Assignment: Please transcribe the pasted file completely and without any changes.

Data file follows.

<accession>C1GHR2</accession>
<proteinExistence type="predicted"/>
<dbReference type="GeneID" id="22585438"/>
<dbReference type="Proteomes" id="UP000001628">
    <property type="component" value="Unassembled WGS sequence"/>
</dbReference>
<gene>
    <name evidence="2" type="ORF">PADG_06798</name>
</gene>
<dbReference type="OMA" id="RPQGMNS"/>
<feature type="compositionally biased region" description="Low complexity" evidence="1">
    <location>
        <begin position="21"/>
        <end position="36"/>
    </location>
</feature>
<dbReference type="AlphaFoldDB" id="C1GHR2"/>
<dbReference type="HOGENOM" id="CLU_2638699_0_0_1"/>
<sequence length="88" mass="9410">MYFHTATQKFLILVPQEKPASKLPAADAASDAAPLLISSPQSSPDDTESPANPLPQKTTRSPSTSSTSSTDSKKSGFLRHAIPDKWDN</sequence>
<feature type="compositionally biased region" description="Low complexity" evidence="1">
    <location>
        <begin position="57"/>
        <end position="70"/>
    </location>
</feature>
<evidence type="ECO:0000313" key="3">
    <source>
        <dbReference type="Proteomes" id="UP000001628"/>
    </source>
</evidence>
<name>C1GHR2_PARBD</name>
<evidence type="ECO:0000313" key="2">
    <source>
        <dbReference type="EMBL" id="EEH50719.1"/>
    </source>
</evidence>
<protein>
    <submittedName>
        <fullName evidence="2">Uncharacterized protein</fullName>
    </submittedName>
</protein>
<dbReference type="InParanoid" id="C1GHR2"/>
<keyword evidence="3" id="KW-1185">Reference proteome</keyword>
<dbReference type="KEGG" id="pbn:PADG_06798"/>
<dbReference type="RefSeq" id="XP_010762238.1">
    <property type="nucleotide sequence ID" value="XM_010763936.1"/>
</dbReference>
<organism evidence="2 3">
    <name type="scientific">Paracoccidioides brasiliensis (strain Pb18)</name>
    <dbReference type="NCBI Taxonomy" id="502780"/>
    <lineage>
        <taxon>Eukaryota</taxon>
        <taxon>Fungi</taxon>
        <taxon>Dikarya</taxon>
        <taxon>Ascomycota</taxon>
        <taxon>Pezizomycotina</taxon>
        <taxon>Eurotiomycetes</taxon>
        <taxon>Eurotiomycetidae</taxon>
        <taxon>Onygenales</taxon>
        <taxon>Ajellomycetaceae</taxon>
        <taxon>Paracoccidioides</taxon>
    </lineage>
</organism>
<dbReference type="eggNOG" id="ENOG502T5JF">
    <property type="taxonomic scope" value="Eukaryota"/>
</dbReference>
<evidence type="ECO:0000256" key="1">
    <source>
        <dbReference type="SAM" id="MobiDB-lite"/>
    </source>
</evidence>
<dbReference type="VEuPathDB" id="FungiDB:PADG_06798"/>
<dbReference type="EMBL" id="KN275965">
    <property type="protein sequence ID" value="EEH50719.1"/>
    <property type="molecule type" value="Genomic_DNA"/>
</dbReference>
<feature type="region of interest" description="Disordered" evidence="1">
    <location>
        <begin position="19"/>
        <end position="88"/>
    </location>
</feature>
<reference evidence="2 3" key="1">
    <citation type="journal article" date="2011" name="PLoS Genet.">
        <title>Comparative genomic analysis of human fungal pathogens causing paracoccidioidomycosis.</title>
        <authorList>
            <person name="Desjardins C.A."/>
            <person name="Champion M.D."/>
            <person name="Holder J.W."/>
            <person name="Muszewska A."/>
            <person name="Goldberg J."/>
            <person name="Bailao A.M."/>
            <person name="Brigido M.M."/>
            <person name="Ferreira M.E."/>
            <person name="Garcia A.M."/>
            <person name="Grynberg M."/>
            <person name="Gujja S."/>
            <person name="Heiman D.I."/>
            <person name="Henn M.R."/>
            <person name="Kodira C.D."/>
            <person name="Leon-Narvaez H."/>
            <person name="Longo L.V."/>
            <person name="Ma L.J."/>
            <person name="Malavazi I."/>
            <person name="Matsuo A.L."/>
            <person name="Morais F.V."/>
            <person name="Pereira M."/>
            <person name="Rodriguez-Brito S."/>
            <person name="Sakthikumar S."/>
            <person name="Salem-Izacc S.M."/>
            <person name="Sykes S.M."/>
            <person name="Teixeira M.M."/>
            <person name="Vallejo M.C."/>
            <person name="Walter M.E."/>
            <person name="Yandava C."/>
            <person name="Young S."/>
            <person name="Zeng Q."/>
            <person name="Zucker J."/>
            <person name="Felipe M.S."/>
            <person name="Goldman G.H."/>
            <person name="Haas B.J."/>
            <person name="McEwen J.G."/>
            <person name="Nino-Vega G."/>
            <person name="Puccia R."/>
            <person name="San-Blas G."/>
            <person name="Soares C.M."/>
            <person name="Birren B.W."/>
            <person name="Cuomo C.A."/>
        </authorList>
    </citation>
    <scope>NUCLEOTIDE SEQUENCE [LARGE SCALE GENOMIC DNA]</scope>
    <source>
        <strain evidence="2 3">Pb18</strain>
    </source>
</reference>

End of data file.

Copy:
<accession>C1GHR2</accession>
<proteinExistence type="predicted"/>
<dbReference type="GeneID" id="22585438"/>
<dbReference type="Proteomes" id="UP000001628">
    <property type="component" value="Unassembled WGS sequence"/>
</dbReference>
<gene>
    <name evidence="2" type="ORF">PADG_06798</name>
</gene>
<dbReference type="OMA" id="RPQGMNS"/>
<feature type="compositionally biased region" description="Low complexity" evidence="1">
    <location>
        <begin position="21"/>
        <end position="36"/>
    </location>
</feature>
<dbReference type="AlphaFoldDB" id="C1GHR2"/>
<dbReference type="HOGENOM" id="CLU_2638699_0_0_1"/>
<sequence length="88" mass="9410">MYFHTATQKFLILVPQEKPASKLPAADAASDAAPLLISSPQSSPDDTESPANPLPQKTTRSPSTSSTSSTDSKKSGFLRHAIPDKWDN</sequence>
<feature type="compositionally biased region" description="Low complexity" evidence="1">
    <location>
        <begin position="57"/>
        <end position="70"/>
    </location>
</feature>
<evidence type="ECO:0000313" key="3">
    <source>
        <dbReference type="Proteomes" id="UP000001628"/>
    </source>
</evidence>
<name>C1GHR2_PARBD</name>
<evidence type="ECO:0000313" key="2">
    <source>
        <dbReference type="EMBL" id="EEH50719.1"/>
    </source>
</evidence>
<protein>
    <submittedName>
        <fullName evidence="2">Uncharacterized protein</fullName>
    </submittedName>
</protein>
<dbReference type="InParanoid" id="C1GHR2"/>
<keyword evidence="3" id="KW-1185">Reference proteome</keyword>
<dbReference type="KEGG" id="pbn:PADG_06798"/>
<dbReference type="RefSeq" id="XP_010762238.1">
    <property type="nucleotide sequence ID" value="XM_010763936.1"/>
</dbReference>
<organism evidence="2 3">
    <name type="scientific">Paracoccidioides brasiliensis (strain Pb18)</name>
    <dbReference type="NCBI Taxonomy" id="502780"/>
    <lineage>
        <taxon>Eukaryota</taxon>
        <taxon>Fungi</taxon>
        <taxon>Dikarya</taxon>
        <taxon>Ascomycota</taxon>
        <taxon>Pezizomycotina</taxon>
        <taxon>Eurotiomycetes</taxon>
        <taxon>Eurotiomycetidae</taxon>
        <taxon>Onygenales</taxon>
        <taxon>Ajellomycetaceae</taxon>
        <taxon>Paracoccidioides</taxon>
    </lineage>
</organism>
<dbReference type="eggNOG" id="ENOG502T5JF">
    <property type="taxonomic scope" value="Eukaryota"/>
</dbReference>
<evidence type="ECO:0000256" key="1">
    <source>
        <dbReference type="SAM" id="MobiDB-lite"/>
    </source>
</evidence>
<dbReference type="VEuPathDB" id="FungiDB:PADG_06798"/>
<dbReference type="EMBL" id="KN275965">
    <property type="protein sequence ID" value="EEH50719.1"/>
    <property type="molecule type" value="Genomic_DNA"/>
</dbReference>
<feature type="region of interest" description="Disordered" evidence="1">
    <location>
        <begin position="19"/>
        <end position="88"/>
    </location>
</feature>
<reference evidence="2 3" key="1">
    <citation type="journal article" date="2011" name="PLoS Genet.">
        <title>Comparative genomic analysis of human fungal pathogens causing paracoccidioidomycosis.</title>
        <authorList>
            <person name="Desjardins C.A."/>
            <person name="Champion M.D."/>
            <person name="Holder J.W."/>
            <person name="Muszewska A."/>
            <person name="Goldberg J."/>
            <person name="Bailao A.M."/>
            <person name="Brigido M.M."/>
            <person name="Ferreira M.E."/>
            <person name="Garcia A.M."/>
            <person name="Grynberg M."/>
            <person name="Gujja S."/>
            <person name="Heiman D.I."/>
            <person name="Henn M.R."/>
            <person name="Kodira C.D."/>
            <person name="Leon-Narvaez H."/>
            <person name="Longo L.V."/>
            <person name="Ma L.J."/>
            <person name="Malavazi I."/>
            <person name="Matsuo A.L."/>
            <person name="Morais F.V."/>
            <person name="Pereira M."/>
            <person name="Rodriguez-Brito S."/>
            <person name="Sakthikumar S."/>
            <person name="Salem-Izacc S.M."/>
            <person name="Sykes S.M."/>
            <person name="Teixeira M.M."/>
            <person name="Vallejo M.C."/>
            <person name="Walter M.E."/>
            <person name="Yandava C."/>
            <person name="Young S."/>
            <person name="Zeng Q."/>
            <person name="Zucker J."/>
            <person name="Felipe M.S."/>
            <person name="Goldman G.H."/>
            <person name="Haas B.J."/>
            <person name="McEwen J.G."/>
            <person name="Nino-Vega G."/>
            <person name="Puccia R."/>
            <person name="San-Blas G."/>
            <person name="Soares C.M."/>
            <person name="Birren B.W."/>
            <person name="Cuomo C.A."/>
        </authorList>
    </citation>
    <scope>NUCLEOTIDE SEQUENCE [LARGE SCALE GENOMIC DNA]</scope>
    <source>
        <strain evidence="2 3">Pb18</strain>
    </source>
</reference>